From 4/28–5/9, a team led by Ilsa Kuffner (USGS-Research Ecologist) will be visiting the USGS calcification monitoring network stations at Biscayne National Park (NP), Florida Keys National Marine Sanctuary (Sombrero Sanctuary Preservation Area (SPA) and Crocker Reef), and Dry Tortugas NP, as a continuation of the semi-annual monitoring effort for the Coral Reef Ecosystem Studies (CREST) project. Additional field staff from the St. Petersburg Coastal and Marine Science Center include Jennifer Morrison and BJ Reynolds.

posted: 2014-04-23

Photo of overwash damage on Majuro. Photo by UH-SeaGrant.Briefing for U.S. Ambassador in Republic of the Marshall Islands on Sea-Level Rise and Climate Change Impacts on Pacific Island Atolls

USGS research geologist Curt Storlazzi will brief Ambassador Armbruster and his staff at the U.S. Embassy on Majuro in the Republic of the Marshall Islands (RMI) on May 8-9, 2014. Storlazzi will explain the project he leads, “The Impact of Sea-Level Rise and Climate Change on Department of Defense Installations on Atolls in the Pacific Ocean,” as well as other USGS efforts to understand climate-change and sea-level-rise impacts on atolls. RMI consists mainly of low-lying atolls already threatened by sea-level rise and changing climate. In March 2014, a combination of unusually high tides and waves flooded the capital for the third time in a year and led RMI’s president to declare a state of emergency. For more information, contact Curt Storlazzi, 831-460-7521.posted: 2014-04-18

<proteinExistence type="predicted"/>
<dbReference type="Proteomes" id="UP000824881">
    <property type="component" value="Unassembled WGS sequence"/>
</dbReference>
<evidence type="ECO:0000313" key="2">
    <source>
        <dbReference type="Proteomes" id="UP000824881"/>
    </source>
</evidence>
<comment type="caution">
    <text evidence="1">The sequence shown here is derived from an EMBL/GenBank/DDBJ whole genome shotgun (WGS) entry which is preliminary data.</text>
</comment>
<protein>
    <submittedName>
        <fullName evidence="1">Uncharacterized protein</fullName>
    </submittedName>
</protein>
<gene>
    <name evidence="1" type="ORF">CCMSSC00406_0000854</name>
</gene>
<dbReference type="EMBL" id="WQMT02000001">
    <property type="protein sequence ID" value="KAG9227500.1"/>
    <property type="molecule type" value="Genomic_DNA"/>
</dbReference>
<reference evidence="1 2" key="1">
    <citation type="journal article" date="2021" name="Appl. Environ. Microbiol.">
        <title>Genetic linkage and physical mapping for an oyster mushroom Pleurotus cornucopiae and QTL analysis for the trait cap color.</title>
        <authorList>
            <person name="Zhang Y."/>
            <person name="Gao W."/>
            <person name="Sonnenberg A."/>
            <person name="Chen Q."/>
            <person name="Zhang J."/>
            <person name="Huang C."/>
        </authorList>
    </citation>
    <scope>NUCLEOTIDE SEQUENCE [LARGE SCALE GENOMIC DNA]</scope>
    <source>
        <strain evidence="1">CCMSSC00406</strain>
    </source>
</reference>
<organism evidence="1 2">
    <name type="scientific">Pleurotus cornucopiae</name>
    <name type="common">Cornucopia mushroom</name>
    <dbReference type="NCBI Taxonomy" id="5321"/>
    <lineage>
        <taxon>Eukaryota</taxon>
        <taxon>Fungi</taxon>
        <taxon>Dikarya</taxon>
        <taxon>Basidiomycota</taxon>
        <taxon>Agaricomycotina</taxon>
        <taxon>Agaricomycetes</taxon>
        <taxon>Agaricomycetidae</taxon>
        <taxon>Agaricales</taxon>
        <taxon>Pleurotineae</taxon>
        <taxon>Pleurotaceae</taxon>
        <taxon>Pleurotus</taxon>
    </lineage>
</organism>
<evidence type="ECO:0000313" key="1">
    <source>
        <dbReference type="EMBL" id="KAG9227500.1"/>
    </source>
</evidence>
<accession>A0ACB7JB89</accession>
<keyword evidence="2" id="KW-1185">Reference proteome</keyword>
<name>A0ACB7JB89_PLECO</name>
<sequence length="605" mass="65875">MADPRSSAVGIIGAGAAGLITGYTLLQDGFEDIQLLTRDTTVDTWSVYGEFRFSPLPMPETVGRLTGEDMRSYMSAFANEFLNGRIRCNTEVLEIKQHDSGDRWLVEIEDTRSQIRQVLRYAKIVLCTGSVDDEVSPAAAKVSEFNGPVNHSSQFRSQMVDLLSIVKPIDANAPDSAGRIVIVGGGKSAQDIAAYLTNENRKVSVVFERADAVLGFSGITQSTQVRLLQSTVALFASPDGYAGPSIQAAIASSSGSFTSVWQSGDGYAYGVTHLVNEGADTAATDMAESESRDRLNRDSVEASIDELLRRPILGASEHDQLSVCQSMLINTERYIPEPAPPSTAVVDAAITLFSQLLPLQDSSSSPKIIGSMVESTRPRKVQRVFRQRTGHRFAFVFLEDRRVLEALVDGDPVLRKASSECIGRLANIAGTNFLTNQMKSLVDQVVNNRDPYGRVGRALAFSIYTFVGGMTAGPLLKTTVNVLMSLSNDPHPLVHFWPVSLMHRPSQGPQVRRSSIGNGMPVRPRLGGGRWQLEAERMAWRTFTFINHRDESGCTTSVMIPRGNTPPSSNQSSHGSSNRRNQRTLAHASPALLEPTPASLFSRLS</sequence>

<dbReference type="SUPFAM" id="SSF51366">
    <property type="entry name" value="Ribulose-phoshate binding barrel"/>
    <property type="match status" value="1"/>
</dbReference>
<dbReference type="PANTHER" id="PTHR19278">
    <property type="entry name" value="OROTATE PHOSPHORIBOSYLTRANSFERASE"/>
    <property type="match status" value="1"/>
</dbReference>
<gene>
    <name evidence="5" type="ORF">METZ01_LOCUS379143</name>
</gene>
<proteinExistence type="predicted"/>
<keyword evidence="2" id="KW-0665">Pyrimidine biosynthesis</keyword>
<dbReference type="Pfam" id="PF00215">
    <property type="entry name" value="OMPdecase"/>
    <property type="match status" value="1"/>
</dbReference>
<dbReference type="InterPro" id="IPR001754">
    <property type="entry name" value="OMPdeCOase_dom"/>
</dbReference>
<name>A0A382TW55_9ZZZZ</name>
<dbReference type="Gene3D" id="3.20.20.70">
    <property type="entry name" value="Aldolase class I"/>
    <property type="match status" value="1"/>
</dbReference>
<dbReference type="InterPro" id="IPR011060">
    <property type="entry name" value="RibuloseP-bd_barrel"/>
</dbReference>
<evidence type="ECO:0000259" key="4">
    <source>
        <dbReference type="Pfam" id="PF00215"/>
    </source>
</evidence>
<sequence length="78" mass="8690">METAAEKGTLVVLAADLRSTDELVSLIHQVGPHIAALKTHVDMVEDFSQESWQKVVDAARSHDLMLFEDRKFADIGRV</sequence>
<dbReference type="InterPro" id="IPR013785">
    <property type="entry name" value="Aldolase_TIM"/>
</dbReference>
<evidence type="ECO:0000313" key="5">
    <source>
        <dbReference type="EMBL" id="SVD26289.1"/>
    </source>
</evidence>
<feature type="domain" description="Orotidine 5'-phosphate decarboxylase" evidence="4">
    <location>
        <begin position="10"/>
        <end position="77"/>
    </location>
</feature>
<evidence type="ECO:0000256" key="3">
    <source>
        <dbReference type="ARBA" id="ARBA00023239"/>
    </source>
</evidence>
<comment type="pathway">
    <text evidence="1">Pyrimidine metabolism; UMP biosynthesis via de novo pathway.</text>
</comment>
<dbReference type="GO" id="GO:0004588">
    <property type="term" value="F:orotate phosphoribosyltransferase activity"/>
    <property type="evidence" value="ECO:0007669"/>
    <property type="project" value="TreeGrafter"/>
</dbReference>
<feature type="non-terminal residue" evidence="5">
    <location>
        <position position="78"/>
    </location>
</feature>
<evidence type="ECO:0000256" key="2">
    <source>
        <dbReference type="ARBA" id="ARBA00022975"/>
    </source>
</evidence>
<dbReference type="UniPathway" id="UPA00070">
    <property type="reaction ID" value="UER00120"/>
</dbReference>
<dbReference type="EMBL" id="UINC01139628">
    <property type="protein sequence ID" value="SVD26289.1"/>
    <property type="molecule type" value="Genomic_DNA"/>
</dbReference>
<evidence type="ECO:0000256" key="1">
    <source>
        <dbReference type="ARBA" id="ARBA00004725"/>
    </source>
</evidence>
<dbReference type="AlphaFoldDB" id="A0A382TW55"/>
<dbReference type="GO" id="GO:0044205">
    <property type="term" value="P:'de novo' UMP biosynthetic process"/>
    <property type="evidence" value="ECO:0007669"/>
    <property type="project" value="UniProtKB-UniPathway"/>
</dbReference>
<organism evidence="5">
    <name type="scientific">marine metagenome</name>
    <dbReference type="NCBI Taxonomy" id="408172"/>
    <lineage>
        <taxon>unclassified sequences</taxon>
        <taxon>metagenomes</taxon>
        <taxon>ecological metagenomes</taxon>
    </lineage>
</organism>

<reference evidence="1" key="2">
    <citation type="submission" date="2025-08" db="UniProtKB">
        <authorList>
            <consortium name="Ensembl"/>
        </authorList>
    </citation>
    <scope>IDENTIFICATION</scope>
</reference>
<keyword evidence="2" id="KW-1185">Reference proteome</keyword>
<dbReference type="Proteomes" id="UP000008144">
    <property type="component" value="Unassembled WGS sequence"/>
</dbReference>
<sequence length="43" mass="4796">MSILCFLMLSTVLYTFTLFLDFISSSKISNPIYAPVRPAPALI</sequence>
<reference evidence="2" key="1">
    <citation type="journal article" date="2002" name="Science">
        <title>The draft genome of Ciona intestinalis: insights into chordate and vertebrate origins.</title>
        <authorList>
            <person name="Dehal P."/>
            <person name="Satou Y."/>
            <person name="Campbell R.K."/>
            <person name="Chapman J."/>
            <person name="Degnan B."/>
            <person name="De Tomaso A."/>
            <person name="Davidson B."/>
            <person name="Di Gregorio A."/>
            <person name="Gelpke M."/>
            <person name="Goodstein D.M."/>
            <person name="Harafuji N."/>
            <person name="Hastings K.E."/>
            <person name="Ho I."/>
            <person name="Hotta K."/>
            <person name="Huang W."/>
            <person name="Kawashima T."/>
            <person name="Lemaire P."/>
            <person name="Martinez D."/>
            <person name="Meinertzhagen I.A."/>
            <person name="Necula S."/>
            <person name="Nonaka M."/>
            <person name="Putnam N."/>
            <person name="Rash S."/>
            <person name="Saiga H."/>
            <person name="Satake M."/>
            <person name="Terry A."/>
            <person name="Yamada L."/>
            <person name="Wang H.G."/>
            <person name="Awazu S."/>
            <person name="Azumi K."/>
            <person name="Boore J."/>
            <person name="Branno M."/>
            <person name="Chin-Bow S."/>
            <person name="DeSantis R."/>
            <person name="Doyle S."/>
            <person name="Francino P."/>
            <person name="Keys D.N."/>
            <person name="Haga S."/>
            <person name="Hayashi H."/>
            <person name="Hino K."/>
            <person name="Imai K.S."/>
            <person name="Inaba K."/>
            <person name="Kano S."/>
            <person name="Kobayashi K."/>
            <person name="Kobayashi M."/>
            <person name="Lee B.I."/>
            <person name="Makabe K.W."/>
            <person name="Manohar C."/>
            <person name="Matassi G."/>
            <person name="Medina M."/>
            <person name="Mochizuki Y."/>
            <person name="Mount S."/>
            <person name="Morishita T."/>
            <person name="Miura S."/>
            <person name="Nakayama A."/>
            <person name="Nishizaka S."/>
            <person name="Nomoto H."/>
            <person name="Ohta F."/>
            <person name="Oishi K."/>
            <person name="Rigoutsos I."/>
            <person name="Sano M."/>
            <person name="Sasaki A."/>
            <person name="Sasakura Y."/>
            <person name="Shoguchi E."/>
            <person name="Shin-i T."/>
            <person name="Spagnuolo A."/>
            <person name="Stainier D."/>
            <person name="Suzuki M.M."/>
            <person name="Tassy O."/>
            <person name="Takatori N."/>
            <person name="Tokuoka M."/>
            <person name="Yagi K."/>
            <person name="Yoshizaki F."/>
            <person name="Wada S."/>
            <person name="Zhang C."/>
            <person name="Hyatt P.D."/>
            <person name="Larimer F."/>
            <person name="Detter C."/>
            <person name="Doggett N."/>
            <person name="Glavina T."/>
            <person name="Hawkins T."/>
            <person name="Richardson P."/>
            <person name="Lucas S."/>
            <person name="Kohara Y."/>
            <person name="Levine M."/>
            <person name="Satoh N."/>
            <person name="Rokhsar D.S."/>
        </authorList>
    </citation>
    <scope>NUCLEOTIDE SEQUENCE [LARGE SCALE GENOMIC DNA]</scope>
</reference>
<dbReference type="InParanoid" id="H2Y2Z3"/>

Map of Florida Keys showing lidar study areaCMGP lidar surveys conducted out of St. Petersburg